Taxpayers who can't pay their tax by the due date should consider whether to request a payment arrangement with the ATO. An arrangement to pay in instalments does not vary the time when the amount is due and payable, and therefore does not affect any liability to pay the general interest charge, or any other relevant penalty, for late payment.
It's best practice to address tax debt problems as early as possible. If a payment arrangement is an appropriate approach for you, you need to understand the process involved.
Depending on eligibility, the ATO has three ways to help set up a payment plan:
Online payment plan services for debts under $100,000: If you're an individual or a sole trader with an income tax or an activity statement debt of less than $100,000, you may be eligible to use the ATO online services for individuals to set up a payment plan.
Automated payment plan phone service for debts under $25,000: If your debt is less than $25,000, you can use the ATO automated phone service to arrange a late payment or make a request to pay by instalments.
Contact the ATO for more complex situations: If your tax debt is $25,000 or more, you can call the ATO on 13 11 42 to discuss your circumstances, or your tax adviser can call on your behalf. The ATO may need to know more about your financial situation and your circumstances so it can set up a payment plan. Among other things, the ATO may require that you show your business is viable.
Registered agents can also request a payment plan on their clients' behalf.
If you run a small business with an activity statement debt, you may be able to pay it off interest-free over 12 months. You will need to have a good history of tax lodgments and payments.
The Commissioner is not legally bound to allow payment by instalments, and will consider each case on its own merits. If the Commissioner refuses your request to pay by instalments, that decision should be reviewable under the Administrative Decisions (Judicial Review) Act 1977.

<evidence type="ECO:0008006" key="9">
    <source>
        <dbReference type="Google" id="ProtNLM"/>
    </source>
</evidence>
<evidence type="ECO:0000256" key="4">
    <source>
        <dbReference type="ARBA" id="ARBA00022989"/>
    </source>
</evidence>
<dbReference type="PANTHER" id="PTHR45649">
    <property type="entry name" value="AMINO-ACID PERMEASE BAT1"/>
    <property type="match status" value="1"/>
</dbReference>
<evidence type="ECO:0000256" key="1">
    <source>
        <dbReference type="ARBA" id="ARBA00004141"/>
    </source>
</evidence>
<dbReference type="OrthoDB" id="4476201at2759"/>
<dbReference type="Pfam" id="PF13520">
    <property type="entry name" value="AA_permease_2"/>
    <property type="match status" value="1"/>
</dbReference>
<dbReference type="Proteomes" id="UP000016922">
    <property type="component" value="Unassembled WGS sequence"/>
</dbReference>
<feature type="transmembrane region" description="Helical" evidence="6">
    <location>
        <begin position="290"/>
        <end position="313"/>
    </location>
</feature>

The ATO's Practice Statement PS LA 2011/14 contains guidelines on when the Commissioner may agree to payment of a tax-related liability by instalments. The Commissioner will not accept payment by instalments if the ATO's prospects of recovery in the longer term would be diminished or the revenue would be disadvantaged.
Taxpayers paying by instalments are expected to finalise their debts in the shortest possible timeframe. If the period extends beyond one or more financial years, the taxpayer may be required to provide security or a surety. Also, payment arrangements will be reviewed regularly to take into account any changes in the taxpayer's financial situation.
The Commissioner will consider a range of matters when deciding whether to allow you to pay by instalments, including:
the circumstances that led to your inability to pay;
your current financial position, including other current payment obligations and actions you have taken to rearrange your finances or borrow to meet the debt;
the stage any legal recovery action has reached and the grounds you put forward to justify deferring legal action;
your solvency, and arrangements you have made with other creditors (arm's-length or otherwise) to pay your debts;
your compliance with other taxation obligations or commitments and the history of your dealings with the ATO;
whether alternative collection options may result in your debt being paid over a shorter period (eg the use of "garnishee" provisions); and
your willingness to enter into direct debit arrangements, where that facility exists.
Where a company has a tax debt, the Commissioner may not agree to payment by instalments if there are (or ought to be) reasonable grounds to suspect that the company is insolvent (in such a case, any money received under an instalment arrangement may be recoverable by the company's liquidator under Pt 5.7B of the Corporations Act 2001).